“Yanking out the signs and running like a scared rabbit back to my idling car was one of the single-most exhilarating and empowering political acts that I have ever done,” wrote Phil Busse in an essay titled “Confessions of a Lawn Sign Stealer” for the Huffington Post.
Busse is teaching a class on media studies this semester at St. Olaf and is currently director for the Northwest Institute for Social Change. He unsuccessfully ran for the mayor in Portland, Oregon in 2004.
Busse said he realized he committed a crime and expected to be charged with misdemeanor theft of trespassing in the piece
He then proceeded to discuss in great detail how he committed one of the crimes.
BUSSE: "The biggest sign I stole was also the grandest thrill. It was 10 p.m. on a Saturday evening and there was a good chance the homeowners were awake. I drove by once and could see at least one light on inside the house. As a safety feature, newer models of Subarus do not allow the driver to leave the engine running and to turn off all exterior lights. The parking lights burned orange as I hustled up the small grass embankment. Inside, I could see a TV flickering blue light. I reached the sign and, for the first time, recognized its sublime size. It stood as tall as me. I grabbed one of the steel rods holding the signs; but unlike the smaller signs, it did not yield. I wrapped my hands tighter around the stake as if I were a Little Leaguer stepping to bat for the first time, and I squatted, thrusting my legs. The post resisted for a strained, frozen moment and then released. I considered running away right then, leaving the sign crippled but still there. But my Midwest morals insisted that I finish the job. I grabbed the other post and yanked, dragging the sign behind me as I ran. I drove away with the hatchback yawning wide open, and the sign hanging out over the back bumper. I drive by the house on a near daily basis. For a week afterwards, I had that particular thrill which must draw criminals back to the scene of the crime. The empty lawn -- its silence -- seemed like a small victory that I had scored for my side."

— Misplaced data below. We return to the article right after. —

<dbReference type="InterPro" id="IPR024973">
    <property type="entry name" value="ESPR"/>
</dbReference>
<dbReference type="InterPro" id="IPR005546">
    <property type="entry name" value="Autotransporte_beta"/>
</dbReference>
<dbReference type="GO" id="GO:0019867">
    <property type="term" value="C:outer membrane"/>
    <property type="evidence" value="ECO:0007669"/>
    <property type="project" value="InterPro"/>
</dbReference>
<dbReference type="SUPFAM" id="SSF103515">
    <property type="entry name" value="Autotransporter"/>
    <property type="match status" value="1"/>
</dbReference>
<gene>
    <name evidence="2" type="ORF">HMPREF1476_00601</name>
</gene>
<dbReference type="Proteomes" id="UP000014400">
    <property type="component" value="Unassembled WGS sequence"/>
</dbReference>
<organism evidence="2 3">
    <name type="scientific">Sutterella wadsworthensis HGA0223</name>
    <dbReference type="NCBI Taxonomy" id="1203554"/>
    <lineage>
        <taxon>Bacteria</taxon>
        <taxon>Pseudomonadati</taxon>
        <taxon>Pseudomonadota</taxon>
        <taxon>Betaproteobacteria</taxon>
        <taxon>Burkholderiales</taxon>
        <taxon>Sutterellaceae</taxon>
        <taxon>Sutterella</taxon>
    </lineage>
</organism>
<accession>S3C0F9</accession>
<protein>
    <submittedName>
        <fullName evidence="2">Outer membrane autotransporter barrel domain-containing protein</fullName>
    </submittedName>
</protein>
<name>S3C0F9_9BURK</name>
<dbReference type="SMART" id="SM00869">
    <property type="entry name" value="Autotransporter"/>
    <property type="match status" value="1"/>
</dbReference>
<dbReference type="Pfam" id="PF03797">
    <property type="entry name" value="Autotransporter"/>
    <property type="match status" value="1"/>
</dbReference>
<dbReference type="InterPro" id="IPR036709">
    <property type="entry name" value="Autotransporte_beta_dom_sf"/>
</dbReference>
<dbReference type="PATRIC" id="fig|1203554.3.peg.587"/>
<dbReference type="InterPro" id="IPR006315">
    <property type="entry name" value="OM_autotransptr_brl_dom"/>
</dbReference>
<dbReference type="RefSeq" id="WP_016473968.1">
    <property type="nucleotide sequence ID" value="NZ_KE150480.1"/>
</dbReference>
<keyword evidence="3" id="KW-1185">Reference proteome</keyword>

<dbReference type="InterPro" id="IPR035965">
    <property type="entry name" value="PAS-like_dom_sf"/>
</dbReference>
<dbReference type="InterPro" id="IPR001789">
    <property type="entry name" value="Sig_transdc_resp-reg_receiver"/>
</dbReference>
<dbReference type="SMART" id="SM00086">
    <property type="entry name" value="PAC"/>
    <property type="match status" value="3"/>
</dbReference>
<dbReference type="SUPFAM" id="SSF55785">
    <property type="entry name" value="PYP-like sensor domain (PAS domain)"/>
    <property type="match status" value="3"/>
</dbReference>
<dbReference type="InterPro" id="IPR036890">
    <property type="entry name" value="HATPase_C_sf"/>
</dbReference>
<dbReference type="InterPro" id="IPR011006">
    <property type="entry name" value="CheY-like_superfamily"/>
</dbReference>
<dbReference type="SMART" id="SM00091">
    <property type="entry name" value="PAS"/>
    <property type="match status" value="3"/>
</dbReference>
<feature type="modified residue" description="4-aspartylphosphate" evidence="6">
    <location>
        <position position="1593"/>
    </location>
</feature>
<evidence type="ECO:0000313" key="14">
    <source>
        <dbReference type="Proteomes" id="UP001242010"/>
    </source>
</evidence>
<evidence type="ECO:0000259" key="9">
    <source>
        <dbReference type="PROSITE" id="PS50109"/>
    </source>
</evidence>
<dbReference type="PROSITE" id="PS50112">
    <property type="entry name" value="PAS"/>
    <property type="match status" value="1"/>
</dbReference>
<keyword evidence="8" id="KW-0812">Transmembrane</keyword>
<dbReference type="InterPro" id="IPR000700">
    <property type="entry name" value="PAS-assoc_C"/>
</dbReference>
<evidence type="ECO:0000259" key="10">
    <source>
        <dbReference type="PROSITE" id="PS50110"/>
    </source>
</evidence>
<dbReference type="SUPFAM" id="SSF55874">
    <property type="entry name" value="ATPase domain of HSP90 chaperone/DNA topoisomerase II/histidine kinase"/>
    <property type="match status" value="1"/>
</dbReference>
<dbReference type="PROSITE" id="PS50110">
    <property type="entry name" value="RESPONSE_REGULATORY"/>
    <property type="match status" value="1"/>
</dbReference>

Busse is now being investigated by the Rice County Sheriff.
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